Google Docs/Drive Makes Collaboration on Projects Easy

I haven’t done one of these posts in a while.  I did one early in the semester when I learned Twitter, but I completely forgot that one of the things on the list that I have yet to do is Goog Docs (now called Drive)!

I first used Google Docs years ago when I was at UT.  I spent the first five weeks of the semester copy editing for The Minaret, UT’s award winning college paper.  The editors would send us the stories that way and we would edit them and send them back.  But I never actually used the service if you know what I mean. 

Late last year, I started to.  I was bored at work, big surprise since I just sit around waiting for the phone to ring, and I said to myself, “too bad I can’t write.”  Then it dawned on me.  Google Docs.    So I opened up the old Google account, started a new document and started writing character profiles for a Steampunk story idea I have. 

It works just like Word, only it’s stored in the “cloud.”  I can open it and edit it anytime anywhere.  And the best part is, it saves as I go!  They have all the same editing tools, and lots of fonts to choose from.  The only drawback is using it on my old clunker work comuter.  It’s still got Windows XP on it and an old version of IE so it’s quite slow and sticks.  I’ll be typing away and the darn thing will freeze and get stuck.  So it takes forever to type anything.

I also used it for two assignments this semester.  I learned how to create, share, comment on, and edit simultaneously!  It was so cool to start a document and have both my research partner and I be working on it at the same time.  You could see the changes each of us were making with the cursur moving at two different places in the document.  It was awesome!  We ended up writing our paper that way too since we could both edit it without sending it back and forth like we did last Fall with our Proposal for our Research Methods class.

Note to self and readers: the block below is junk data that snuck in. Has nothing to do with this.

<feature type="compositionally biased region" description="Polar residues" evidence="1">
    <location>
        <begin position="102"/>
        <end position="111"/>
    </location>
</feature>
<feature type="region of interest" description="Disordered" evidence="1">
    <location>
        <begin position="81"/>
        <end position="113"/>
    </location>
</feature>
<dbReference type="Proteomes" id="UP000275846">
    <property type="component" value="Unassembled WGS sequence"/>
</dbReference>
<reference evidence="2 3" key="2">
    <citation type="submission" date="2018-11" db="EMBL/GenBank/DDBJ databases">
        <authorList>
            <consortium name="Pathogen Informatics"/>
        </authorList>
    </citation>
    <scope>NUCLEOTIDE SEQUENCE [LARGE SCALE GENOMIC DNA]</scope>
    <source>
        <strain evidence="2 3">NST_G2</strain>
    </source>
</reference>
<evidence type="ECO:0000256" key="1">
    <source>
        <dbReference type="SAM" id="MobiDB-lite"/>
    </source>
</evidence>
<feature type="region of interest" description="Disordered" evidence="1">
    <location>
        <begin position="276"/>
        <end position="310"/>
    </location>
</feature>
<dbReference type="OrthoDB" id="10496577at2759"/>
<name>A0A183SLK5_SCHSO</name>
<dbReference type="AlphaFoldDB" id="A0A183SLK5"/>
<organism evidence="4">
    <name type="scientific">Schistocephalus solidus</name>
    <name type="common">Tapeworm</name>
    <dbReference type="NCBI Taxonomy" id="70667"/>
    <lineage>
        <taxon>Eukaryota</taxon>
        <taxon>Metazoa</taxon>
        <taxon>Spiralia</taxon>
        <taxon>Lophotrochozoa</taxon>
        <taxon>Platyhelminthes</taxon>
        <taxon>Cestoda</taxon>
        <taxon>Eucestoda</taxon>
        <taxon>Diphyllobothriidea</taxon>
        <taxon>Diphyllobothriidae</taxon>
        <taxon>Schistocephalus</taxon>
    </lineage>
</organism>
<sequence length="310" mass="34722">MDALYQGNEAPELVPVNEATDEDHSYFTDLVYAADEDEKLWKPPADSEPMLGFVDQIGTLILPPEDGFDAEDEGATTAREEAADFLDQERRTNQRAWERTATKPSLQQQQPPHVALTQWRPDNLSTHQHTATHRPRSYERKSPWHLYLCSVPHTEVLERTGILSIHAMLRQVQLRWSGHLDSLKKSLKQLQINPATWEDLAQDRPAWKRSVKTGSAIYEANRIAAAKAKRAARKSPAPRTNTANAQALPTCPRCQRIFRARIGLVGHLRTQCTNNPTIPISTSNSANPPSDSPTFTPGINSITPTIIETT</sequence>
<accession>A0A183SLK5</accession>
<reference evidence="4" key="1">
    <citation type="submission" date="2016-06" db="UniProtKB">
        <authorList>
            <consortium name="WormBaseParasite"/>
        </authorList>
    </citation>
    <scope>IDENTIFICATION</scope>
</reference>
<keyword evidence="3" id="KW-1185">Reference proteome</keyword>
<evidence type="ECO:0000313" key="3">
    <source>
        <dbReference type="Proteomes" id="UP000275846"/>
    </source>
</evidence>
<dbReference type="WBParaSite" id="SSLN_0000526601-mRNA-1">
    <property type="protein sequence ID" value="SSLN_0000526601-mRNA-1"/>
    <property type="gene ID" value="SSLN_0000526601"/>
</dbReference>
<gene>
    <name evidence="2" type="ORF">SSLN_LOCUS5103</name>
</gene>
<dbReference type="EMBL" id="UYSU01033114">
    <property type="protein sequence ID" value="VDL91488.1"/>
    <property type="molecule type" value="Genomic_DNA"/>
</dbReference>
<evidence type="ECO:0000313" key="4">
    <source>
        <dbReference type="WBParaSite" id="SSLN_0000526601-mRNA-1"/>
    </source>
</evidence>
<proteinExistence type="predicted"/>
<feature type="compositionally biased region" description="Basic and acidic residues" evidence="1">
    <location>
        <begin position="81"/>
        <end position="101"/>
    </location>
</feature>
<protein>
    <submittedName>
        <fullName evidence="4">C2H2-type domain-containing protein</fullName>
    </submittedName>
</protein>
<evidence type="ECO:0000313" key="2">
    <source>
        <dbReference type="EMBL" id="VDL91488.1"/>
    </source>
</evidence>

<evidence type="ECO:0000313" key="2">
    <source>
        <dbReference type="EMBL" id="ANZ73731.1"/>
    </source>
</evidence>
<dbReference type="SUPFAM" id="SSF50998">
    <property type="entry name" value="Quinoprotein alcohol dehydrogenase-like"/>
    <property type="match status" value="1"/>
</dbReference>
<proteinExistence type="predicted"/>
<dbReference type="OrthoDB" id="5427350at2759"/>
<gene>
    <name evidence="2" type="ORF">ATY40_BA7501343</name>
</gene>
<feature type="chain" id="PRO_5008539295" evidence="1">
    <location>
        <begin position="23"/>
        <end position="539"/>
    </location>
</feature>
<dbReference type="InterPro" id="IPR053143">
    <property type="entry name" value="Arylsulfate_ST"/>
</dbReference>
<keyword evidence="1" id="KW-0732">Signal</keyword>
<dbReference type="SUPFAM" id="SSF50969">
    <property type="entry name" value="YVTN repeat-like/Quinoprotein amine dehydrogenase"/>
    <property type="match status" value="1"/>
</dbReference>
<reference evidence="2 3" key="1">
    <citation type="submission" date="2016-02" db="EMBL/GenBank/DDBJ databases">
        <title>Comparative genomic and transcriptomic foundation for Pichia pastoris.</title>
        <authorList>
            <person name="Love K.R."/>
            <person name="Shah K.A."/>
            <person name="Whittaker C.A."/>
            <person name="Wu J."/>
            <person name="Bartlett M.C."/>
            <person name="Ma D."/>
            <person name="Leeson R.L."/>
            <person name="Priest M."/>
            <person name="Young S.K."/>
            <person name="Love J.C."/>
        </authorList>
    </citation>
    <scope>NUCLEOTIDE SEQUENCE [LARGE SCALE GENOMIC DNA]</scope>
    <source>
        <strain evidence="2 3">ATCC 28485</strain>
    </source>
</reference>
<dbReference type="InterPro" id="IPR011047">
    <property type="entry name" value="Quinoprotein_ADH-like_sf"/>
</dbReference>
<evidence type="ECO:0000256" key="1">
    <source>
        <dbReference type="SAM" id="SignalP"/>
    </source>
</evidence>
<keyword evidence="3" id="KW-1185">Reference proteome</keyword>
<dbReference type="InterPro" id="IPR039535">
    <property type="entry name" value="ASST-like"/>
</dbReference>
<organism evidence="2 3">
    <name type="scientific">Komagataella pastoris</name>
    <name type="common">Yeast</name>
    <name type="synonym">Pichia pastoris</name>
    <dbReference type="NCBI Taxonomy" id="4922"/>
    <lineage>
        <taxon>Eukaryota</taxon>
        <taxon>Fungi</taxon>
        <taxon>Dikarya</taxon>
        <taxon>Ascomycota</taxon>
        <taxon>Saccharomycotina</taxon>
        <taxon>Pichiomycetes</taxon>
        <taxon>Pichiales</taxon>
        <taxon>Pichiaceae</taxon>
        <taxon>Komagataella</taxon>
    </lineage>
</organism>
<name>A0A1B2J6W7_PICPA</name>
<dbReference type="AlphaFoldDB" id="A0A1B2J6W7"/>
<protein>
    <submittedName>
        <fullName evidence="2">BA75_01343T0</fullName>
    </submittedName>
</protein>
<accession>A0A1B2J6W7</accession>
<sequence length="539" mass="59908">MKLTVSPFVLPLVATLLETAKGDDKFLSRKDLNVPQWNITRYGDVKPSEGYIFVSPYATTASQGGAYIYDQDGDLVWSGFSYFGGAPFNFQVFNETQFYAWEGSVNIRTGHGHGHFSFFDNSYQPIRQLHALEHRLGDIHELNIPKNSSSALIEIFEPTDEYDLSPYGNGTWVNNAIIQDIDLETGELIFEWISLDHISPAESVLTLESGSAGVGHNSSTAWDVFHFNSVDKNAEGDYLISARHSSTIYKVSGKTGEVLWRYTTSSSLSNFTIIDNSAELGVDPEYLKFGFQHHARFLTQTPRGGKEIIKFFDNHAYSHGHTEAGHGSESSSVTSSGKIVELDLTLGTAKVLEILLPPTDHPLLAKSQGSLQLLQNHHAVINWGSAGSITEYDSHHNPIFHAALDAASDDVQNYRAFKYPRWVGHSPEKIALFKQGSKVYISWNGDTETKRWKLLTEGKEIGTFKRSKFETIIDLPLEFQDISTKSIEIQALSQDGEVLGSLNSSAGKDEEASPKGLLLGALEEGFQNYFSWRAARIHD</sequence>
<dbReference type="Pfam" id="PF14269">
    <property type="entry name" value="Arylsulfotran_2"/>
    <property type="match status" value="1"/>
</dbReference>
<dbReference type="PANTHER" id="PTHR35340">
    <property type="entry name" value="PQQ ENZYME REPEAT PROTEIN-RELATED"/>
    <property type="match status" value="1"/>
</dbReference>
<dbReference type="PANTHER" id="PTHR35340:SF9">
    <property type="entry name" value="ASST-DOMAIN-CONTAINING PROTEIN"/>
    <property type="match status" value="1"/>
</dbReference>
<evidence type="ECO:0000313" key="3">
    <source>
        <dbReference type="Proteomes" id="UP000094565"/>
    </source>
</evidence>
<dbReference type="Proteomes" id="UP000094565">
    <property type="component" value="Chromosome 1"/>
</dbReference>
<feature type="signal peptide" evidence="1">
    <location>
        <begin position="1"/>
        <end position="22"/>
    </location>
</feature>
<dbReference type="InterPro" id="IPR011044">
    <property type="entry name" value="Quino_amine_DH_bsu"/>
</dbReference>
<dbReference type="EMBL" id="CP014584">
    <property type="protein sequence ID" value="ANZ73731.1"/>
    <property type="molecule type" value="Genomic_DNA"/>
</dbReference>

I also used it in Collection Development to make the list of books we were “buying” with our hypothetical funds.  Three of us were editing it at once at one point, and it made it so much easeir!

As for using it in libraries, I could see the team writing the mission and goals statements using it to see what everyone else has said and wants.  It would work for any document that needs to be written updated by the staff of a library.  Spreadsheets for new acquisitions can be quickly added to by numerous librarians and everyone who has access gets the updates.  Flyers, handouts, and brochures can easily be made and shared with coworkers for approval and input.  It really would make working together on projects so much easier.  Plus, there is even an app for you iPad and a desktop icon that can be downloaded to your PC.

What more could you ask for?

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